South Korea's top diplomat on Monday aired fears over Japan's recent addition of "national security" as an aim of its atomic energy law, the Asahi Shimbun reported (see GSN, June 26).
South Korean Foreign Minister Kim Sung-hwan also voiced worries to a Japanese official over Tokyo's "plans to play a more active role in space development."
The national security clause has faced opposition from antinuclear activists and experts who worry it could be used as a legal basis for nuclear weapons development.
Seiji Maehara, who heads the policy research panel for the governing Democratic Party of Japan, dismissed any such concerns in meeting with Kim. The language pertains strictly to protective steps such as the sustainment of measures to prevent the illicit spread of nuclear materials and systems, the Japanese official said.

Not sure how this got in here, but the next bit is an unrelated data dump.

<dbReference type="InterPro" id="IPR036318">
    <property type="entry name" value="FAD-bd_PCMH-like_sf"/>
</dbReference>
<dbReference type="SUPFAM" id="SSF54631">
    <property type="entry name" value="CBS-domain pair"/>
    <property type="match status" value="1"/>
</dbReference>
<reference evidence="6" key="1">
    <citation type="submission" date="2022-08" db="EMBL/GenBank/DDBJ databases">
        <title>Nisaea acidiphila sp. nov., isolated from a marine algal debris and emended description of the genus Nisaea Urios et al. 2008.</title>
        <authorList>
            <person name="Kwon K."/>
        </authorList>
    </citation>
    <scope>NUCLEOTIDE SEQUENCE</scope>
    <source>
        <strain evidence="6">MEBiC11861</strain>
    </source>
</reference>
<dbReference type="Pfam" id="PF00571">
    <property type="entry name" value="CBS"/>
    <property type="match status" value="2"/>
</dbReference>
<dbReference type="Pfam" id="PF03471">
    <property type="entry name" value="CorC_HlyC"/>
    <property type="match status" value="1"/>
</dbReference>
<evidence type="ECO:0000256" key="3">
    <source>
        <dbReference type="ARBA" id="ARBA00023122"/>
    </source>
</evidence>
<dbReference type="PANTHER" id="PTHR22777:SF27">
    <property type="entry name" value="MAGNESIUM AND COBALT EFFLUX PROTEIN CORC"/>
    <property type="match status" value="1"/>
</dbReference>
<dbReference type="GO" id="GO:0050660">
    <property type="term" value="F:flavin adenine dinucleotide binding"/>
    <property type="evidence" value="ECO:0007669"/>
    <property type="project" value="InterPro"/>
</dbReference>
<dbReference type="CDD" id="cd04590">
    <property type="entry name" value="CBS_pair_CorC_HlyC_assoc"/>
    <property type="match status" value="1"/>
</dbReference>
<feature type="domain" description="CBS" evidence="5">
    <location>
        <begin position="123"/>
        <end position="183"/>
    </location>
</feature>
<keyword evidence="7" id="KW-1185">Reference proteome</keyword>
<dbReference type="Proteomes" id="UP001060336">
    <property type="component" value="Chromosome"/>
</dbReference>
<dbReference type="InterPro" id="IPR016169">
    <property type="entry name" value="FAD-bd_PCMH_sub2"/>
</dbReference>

The South Korean diplomat also noted consternation over a bid by Japanese Prime Minister Yoshihiko Noda to revise an understanding of his nation's constitution to permit unified protective activities. In support of Noda's bid, the Japanese National Policy Unit earlier this month recommended re-examining the constitutional provision to "expand avenues for security cooperation."
Tokyo has yet to reach a determination on altering formal understanding of the language, Maehara said last week (Takuya Suzuki, Asahi Shimbun, July 17).